Readers: This is the third and last in a series of travel deals and discounts especially aimed at U.S. active duty and military veterans.

Writing for the website upgradedpoints.com, Alex Miller has compiled a comprehensive list of online resources for vets to save money on leisure travel. Today Alex looks at deals on theme park tickets and cruises.

By Alex Miller

Buying Theme Park Tickets as a Military Veteran

Military rates help families save on visits to some of America’s most popular theme parks. Here are some resources:

Disney World Military Ticket Rates: Active and retired members of the U.S. military are eligible for special deals at Walt Disney World. By visiting Disney’s Military Ticket Rates site, veterans can check eligibility, look over deal terms, and learn how to take advantage of… Continue reading

Photo from USAA

If you’re a military veteran or part of a veteran’s immediate family, keep reading — you won’t regret it.

The website upgradedpoints.com recently came out with a detailed guide to travel discounts for active-duty U.S. military and veterans, and it’s eye-opening.

While I was familiar with the concept of military discounts, I had no idea so many travel deals were available for vets and how many organizations provide access to resources.

In the first part of a multi-part series of guest posts, writer Alex Miller profiles ten organizations that offer travel deals (along with other services) for the military and provides links for further info.

He follows that with a look at four websites where vets can book discounted travel and bring their families along.

By Alex Miller

Over 8 million consumers are part of the U.S. military community when you count active duty, retired personnel, reservists,… Continue reading

Everglades National Park

Everglades National Park

 

No more almost-free senior lunch at U.S. National Parks: The price of a lifetime America the Beautiful Senior Pass rises sharply from $10 to $80 on August 28, 2017.

The Senior Pass, available to U.S. citizens and permanent residents age 62 and above, has cost just $10 since 1994, making it one of the great travel bargains in the world.

At $80, it will still be a good deal, just not the steal it is now. If you already have one of the $10 passes, it will be honored for your lifetime.

Senior Passes provide access to more than 2,000 recreation sites managed by six federal agencies:

 

  • National Park Service
  • US Fish & Wildlife Service
  • Bureau of Land Management
  • Bureau of Reclamation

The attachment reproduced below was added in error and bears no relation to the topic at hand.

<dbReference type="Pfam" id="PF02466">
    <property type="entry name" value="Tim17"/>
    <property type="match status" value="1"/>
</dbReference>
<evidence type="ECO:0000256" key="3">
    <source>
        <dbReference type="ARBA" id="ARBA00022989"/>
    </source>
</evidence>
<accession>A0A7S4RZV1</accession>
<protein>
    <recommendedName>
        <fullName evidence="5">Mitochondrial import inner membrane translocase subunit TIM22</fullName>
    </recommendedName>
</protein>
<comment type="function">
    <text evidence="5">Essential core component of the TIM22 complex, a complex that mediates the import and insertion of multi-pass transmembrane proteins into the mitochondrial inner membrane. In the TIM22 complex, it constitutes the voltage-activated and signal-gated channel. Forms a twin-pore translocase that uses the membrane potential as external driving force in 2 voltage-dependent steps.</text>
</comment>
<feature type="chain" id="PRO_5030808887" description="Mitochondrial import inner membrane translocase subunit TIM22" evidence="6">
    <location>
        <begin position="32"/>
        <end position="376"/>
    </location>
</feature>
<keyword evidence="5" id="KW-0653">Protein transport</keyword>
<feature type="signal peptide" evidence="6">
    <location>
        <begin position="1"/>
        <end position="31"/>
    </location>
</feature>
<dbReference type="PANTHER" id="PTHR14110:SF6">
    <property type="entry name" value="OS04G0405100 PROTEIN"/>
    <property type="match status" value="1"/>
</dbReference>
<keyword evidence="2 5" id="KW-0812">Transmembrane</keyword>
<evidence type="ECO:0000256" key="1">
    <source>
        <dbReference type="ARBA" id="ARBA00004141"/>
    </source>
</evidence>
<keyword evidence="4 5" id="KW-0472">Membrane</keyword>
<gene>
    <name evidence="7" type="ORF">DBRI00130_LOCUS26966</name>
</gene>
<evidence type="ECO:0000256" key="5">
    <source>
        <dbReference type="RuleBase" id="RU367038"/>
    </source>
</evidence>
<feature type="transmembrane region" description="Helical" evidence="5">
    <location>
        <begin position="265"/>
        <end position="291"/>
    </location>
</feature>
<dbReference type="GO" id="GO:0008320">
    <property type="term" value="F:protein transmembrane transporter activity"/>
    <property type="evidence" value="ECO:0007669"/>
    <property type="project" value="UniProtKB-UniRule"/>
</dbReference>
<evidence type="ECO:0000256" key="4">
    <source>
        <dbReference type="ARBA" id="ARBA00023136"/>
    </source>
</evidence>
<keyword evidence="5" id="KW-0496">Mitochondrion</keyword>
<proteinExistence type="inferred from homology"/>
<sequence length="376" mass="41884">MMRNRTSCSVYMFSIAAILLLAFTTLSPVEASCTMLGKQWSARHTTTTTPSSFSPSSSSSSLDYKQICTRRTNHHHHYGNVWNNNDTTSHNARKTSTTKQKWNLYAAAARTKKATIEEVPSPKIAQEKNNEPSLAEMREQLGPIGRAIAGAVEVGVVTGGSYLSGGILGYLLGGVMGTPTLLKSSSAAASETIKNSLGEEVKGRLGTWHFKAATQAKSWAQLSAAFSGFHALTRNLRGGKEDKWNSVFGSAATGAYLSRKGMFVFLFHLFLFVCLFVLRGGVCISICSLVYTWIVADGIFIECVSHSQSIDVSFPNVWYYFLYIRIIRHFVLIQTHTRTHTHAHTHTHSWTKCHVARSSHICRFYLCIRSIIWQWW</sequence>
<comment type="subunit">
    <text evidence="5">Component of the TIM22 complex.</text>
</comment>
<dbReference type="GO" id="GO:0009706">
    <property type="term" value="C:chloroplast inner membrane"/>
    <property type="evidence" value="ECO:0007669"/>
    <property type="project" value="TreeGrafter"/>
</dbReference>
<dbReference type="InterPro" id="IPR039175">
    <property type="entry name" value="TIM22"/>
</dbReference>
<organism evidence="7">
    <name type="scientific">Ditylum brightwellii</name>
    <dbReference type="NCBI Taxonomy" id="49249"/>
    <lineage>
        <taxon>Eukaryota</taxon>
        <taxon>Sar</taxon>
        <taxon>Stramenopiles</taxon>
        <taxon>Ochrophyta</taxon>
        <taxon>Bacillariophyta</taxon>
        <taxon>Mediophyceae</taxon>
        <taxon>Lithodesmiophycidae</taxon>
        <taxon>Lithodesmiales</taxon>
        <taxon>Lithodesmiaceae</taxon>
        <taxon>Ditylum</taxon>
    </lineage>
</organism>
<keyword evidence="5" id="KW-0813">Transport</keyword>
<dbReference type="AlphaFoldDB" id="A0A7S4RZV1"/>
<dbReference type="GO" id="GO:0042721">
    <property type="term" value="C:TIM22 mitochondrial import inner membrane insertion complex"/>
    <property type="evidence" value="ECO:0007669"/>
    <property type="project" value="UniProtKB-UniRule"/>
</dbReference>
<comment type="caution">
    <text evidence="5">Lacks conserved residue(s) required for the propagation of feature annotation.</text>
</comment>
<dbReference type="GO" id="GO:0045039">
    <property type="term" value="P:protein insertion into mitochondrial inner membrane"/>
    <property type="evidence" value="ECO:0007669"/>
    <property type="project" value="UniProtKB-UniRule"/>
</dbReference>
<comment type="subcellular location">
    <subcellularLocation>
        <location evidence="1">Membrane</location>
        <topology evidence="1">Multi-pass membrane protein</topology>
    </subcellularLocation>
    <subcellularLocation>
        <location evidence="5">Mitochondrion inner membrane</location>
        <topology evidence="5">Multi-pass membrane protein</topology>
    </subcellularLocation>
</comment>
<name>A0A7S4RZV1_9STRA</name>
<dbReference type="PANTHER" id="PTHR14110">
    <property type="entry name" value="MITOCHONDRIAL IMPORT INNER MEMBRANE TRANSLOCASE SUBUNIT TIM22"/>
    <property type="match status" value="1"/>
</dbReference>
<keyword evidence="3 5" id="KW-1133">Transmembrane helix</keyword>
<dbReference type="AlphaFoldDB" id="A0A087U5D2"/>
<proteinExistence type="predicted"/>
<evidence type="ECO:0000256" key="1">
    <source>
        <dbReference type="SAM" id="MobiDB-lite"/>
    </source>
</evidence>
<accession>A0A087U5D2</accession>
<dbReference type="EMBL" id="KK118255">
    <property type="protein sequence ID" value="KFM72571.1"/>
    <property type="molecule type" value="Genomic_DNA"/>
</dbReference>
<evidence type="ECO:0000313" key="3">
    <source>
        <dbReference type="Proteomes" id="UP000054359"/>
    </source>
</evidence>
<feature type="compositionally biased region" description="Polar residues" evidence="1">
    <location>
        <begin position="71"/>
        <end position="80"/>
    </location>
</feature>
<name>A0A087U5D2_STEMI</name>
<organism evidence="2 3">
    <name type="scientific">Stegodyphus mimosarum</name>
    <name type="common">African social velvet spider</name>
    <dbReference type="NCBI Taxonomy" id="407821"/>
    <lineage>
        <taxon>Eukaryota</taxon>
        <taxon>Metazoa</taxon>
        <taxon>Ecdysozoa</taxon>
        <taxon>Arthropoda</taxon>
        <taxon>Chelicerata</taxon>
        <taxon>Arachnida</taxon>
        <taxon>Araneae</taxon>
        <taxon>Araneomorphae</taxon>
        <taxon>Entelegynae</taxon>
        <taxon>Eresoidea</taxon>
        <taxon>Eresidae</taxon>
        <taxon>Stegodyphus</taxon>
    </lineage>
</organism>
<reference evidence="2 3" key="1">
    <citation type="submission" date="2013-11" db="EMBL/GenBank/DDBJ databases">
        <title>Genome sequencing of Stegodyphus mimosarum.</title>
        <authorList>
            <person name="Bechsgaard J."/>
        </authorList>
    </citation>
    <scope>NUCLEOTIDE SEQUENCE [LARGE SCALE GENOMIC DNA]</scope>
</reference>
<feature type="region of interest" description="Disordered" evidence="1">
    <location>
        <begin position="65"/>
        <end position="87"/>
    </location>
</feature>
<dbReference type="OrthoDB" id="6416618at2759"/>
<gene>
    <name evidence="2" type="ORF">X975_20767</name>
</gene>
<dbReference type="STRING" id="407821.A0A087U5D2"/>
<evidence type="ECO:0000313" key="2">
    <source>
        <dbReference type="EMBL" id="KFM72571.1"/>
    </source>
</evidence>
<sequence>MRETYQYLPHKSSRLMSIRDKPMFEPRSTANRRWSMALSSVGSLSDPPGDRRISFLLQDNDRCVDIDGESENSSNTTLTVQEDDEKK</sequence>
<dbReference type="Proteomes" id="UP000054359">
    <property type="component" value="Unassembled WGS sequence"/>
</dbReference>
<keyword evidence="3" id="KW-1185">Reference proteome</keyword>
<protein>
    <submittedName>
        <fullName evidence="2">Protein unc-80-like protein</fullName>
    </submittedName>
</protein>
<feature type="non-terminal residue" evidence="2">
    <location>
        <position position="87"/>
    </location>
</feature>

• US Forest Service
  • US Army Corps of Engineers

Senior Pass Benefits 

The Grand Canyon

The Grand Canyon

The passes cover entrance and day-use recreation fees… Continue reading

An Bang Beach, Hoi An, Viet Nam

This is the second in our series of guest posts from Myles Stone, a Tucson physician who recently spent two months in Hoi An, Viet Nam, with his wife, Aimee, and baby daughter, Mimi.

Our son, Grael, daughter in law, Nona, and our then-16-month-old grandson, Conrad, spent two weeks visiting the Stones there this spring.

These are slice-of-life pieces that provide insights into what Viet Nam — a country that played such a huge role in the baby boomer experience of the 1960s — is like today.

You can read about the usefulness of their local neighborhood “fixer” in Myles’  first post.

In this post, Myles treats us to a visit to one of the many tailoring shops in Hoi An, where you can get custom-made suits, shirts, and other items of clothing made from scratch for a tiny fraction of what… Continue reading

The Tip 'n Split, calculator and magnifier in one compact motif

The Tip ‘n Split, calculator and magnifier in one compact motif

It’s that season again — when it’s time to stuff the stockings that are hanging by the chimney with care.

The good news: If the stocking you’re stuffing belongs to an ardent baby boomer traveler, there are plenty of new travel gadgets that you didn’t really know you needed until you read about them here. And now you gotta have ’em…

Tip ‘n Split

Our first gadget is called the Tip ‘n Split, invented by a baby boomer named Connie Inukai.

Tip ‘n Split is a compact, multi-use gadget that functions as an easy-to-use tip calculator — and can even split your restaurant bill, if you wish. (It won’t actually pay the bill, however — that’s still up to you and your companions.)

But what I really love about Tip ‘n Split is that it also features a… Continue reading

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According to government and private surveys:

  • Leading-edge baby boomers (born between 1946 and 1955) and seniors account for four out of every five dollars spent on luxury travel today.
  • Roughly half the consumer spending money in the U.S.--more than $2 trillion--is in the hands of leading-edge baby boomers and seniors.
  • Baby boomers (born 1946-1964) travel more than any other age group.
  • When asked what they would most like to spend their money on, baby boomers answered “travel” more than any other category, including improving their health or finances.